Controlled vascular growth is critical for successful tissue regeneration and wound healing, as well as for treating ischemic diseases such as stroke, heart attack or peripheral arterial diseases. Direct delivery of angiogenic growth factors has the potential to stimulate new blood vessel growth, but is often associated with limitations such as lack of targeting and short half-life in vivo. Gene therapy offers an alternative approach by delivering genes encoding angiogenic factors, but often requires using virus, and is limited by safety concerns. Here we describe a recently developed strategy for stimulating vascular growth by programming stem cells to overexpress angiogenic factors in situ using biodegradable polymeric nanoparticles. Specifically our strategy utilized stem cells as delivery vehicles by taking advantage of their ability to migrate toward ischemic tissues in vivo. Using the optimized polymeric vectors, adipose-derived stem cells were modified to overexpress an angiogenic gene encoding vascular endothelial growth factor (VEGF). We described the processes for polymer synthesis, nanoparticle formation, transfecting stem cells in vitro, as well as methods for validating the efficacy of VEGF-expressing stem cells for promoting angiogenesis in a murine hindlimb ischemia model.
26 Related JoVE Articles!
Changing the Direction and Orientation of Electric Field During Electric Pulses Application Improves Plasmid Gene Transfer in vitro
Institutions: University of Ljubljana, University of Ljubljana.
Gene electrotransfer is a physical method used to deliver genes into the cells by application of short and intense electric pulses, which cause destabilization of cell membrane, making it permeable to small molecules and allows transfer of large molecules such as DNA. It represents an alternative to viral vectors, due to its safety, efficacy and ease of application. For gene electrotransfer different electric pulse protocols are used in order to achieve maximum gene transfection, one of them is changing the electric field direction and orientation during the pulse delivery. Changing electric field direction and orientation increase the membrane area competent for DNA entry into the cell. In this video, we demonstrate the difference in gene electrotransfer efficacy when all pulses are delivered in the same direction and when pulses are delivered by changing alternatively the electric field direction and orientation. For this purpose tip with integrated electrodes and high-voltage prototype generator, which allows changing of electric field in different directions during electric pulse application, were used. Gene electrotransfer efficacy is determined 24h after pulse application as the number of cells expressing green fluorescent protein divided with the number of all cells. The results show that gene transfection is increased when the electric field orientation during electric pulse delivery is changed.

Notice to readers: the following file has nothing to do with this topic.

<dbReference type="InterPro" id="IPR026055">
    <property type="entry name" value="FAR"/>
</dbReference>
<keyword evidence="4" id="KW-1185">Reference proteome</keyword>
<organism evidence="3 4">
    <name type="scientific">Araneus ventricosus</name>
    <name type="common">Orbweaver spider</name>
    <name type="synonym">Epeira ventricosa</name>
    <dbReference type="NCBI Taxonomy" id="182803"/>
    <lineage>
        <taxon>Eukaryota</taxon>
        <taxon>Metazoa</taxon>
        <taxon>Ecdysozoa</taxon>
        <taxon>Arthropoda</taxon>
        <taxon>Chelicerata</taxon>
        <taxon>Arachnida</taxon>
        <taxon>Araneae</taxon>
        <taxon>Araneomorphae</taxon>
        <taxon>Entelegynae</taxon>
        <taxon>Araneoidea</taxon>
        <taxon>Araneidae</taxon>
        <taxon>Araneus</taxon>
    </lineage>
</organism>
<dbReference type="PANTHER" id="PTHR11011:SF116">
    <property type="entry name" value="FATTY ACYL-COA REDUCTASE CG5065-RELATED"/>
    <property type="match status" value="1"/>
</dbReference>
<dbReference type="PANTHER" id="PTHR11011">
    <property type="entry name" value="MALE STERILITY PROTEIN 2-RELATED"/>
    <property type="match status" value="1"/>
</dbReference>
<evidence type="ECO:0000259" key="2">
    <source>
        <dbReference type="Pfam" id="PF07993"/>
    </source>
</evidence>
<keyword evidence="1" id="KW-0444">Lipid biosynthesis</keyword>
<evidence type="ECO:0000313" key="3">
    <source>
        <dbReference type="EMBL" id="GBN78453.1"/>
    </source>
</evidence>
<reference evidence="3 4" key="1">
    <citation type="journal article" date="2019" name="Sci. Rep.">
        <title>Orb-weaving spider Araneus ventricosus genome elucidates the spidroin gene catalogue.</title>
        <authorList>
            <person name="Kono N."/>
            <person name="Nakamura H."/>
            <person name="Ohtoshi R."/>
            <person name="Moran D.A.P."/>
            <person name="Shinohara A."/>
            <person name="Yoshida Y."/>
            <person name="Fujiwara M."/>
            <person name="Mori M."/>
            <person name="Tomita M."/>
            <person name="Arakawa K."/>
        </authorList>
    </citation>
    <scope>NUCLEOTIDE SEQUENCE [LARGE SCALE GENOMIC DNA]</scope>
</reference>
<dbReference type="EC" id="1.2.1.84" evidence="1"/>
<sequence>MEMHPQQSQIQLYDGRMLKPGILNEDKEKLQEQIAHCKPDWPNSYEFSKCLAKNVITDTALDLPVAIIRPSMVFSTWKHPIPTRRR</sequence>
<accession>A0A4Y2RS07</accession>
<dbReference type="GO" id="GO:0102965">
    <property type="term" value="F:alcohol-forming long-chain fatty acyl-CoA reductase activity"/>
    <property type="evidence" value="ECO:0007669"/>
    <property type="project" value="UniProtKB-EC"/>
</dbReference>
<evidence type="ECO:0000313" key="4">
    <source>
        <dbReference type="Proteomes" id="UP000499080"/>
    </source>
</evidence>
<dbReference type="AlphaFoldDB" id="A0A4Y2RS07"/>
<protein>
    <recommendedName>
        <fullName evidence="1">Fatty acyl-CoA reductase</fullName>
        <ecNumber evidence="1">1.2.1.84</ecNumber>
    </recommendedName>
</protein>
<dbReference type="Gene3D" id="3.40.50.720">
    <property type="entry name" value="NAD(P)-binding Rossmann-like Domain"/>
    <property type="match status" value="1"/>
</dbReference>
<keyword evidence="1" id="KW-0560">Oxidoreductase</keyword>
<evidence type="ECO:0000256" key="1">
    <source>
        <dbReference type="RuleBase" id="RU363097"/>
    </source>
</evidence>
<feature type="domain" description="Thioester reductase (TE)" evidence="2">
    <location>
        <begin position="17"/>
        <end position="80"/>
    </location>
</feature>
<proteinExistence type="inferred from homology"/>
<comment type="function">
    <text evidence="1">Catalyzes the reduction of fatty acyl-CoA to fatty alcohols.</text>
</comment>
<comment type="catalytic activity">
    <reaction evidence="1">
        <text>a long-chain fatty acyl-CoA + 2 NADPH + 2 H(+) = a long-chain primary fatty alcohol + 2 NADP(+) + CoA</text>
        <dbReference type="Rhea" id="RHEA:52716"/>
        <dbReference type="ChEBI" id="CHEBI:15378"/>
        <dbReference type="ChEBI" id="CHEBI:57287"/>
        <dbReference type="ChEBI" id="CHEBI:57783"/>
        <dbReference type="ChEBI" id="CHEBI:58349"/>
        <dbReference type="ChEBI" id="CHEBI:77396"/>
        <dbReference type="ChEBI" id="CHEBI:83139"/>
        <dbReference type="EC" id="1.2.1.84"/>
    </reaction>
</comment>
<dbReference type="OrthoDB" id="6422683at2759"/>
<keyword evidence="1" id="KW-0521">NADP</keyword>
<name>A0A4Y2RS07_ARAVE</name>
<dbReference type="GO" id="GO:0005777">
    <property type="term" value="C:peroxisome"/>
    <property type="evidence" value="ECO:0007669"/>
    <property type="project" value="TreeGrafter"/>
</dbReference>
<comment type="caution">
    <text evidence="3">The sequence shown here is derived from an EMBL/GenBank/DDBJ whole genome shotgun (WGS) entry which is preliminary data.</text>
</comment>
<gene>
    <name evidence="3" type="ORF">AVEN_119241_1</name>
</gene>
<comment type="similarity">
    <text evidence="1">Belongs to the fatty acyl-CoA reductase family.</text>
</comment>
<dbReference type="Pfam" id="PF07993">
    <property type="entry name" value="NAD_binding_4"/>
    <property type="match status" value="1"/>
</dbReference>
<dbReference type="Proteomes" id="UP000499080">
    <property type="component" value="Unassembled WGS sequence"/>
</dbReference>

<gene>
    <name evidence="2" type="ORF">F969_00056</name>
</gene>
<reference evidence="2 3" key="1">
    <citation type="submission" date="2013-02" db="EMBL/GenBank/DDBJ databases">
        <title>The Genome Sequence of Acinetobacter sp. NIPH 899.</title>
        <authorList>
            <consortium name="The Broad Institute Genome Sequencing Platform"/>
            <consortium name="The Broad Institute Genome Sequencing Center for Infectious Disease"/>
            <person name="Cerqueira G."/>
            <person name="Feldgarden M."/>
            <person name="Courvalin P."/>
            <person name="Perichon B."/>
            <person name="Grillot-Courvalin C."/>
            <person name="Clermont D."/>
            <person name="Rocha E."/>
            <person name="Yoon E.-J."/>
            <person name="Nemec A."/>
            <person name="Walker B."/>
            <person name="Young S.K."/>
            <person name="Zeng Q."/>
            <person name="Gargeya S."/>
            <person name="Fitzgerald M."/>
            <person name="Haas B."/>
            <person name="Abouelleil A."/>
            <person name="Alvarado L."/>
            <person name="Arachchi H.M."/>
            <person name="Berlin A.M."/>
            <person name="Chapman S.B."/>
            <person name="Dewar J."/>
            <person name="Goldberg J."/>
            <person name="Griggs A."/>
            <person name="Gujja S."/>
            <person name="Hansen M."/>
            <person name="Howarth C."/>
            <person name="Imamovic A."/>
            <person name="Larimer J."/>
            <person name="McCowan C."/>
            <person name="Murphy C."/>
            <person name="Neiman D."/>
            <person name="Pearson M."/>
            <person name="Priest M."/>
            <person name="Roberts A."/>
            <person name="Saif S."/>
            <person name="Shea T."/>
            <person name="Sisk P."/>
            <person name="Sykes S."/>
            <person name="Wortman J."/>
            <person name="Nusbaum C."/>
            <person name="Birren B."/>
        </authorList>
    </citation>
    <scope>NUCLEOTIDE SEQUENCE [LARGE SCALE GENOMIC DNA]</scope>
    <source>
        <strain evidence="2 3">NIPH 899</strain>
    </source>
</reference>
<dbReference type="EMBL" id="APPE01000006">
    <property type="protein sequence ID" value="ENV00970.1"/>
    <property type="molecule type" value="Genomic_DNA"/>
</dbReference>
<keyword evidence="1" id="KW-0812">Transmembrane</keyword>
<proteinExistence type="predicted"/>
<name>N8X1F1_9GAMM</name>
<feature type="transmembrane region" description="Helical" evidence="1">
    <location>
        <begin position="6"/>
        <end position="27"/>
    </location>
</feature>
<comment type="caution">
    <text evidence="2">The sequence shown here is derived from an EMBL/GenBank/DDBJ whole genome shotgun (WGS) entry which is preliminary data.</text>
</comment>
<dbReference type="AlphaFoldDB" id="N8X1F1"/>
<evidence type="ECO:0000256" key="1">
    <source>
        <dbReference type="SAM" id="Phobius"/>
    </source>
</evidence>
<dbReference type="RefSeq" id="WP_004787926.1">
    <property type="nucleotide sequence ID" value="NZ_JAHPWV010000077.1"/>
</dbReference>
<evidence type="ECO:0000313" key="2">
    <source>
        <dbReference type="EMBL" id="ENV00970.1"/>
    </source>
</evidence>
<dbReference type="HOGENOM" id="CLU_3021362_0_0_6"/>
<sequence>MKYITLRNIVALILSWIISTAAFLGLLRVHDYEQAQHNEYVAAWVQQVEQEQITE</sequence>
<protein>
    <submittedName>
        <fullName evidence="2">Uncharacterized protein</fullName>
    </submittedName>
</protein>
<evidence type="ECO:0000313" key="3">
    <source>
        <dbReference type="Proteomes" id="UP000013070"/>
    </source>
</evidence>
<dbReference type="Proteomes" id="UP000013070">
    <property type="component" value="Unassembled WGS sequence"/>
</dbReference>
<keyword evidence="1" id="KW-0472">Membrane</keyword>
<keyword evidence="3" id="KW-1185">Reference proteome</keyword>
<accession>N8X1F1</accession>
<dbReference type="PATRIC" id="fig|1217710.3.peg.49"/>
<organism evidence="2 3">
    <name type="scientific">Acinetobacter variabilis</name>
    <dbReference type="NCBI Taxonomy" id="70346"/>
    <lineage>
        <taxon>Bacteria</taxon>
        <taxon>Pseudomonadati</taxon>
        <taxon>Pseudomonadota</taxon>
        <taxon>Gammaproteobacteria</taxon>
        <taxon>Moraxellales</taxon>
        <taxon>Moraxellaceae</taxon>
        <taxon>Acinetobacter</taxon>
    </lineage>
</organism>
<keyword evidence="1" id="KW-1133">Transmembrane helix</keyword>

Medicine, Issue 55, gene electrotransfer, GFP, changing the orientation of electric field, plasmid, gene, transfection
Electrochemotherapy of Tumours
Institutions: Institute of Oncology Ljubljana, University of Ljubljana.
Electrochemotherapy is a combined use of certain chemotherapeutic drugs and electric pulses applied to the treated tumour nodule. Local application of electric pulses to the tumour increases drug delivery into cells, specifically at the site of electric pulse application. Drug uptake by delivery of electric pulses is increased for only those chemotherapeutic drugs whose transport through the plasma membrane is impeded. Among many drugs that have been tested so far, bleomycin and cisplatin found their way from preclinical testing to clinical use. Clinical data collected within a number of clinical studies indicate that approximately 80% of the treated cutaneous and subcutaneous tumour nodules of different malignancies are in an objective response, from these, approximately 70% in complete response after a single application of electrochemotherapy. Usually only one treatment is needed, however, electrochemotherapy can be repeated several times every few weeks with equal effectiveness each time. The treatment results in an effective eradication of the treated nodules, with a good cosmetic effect without tissue scarring.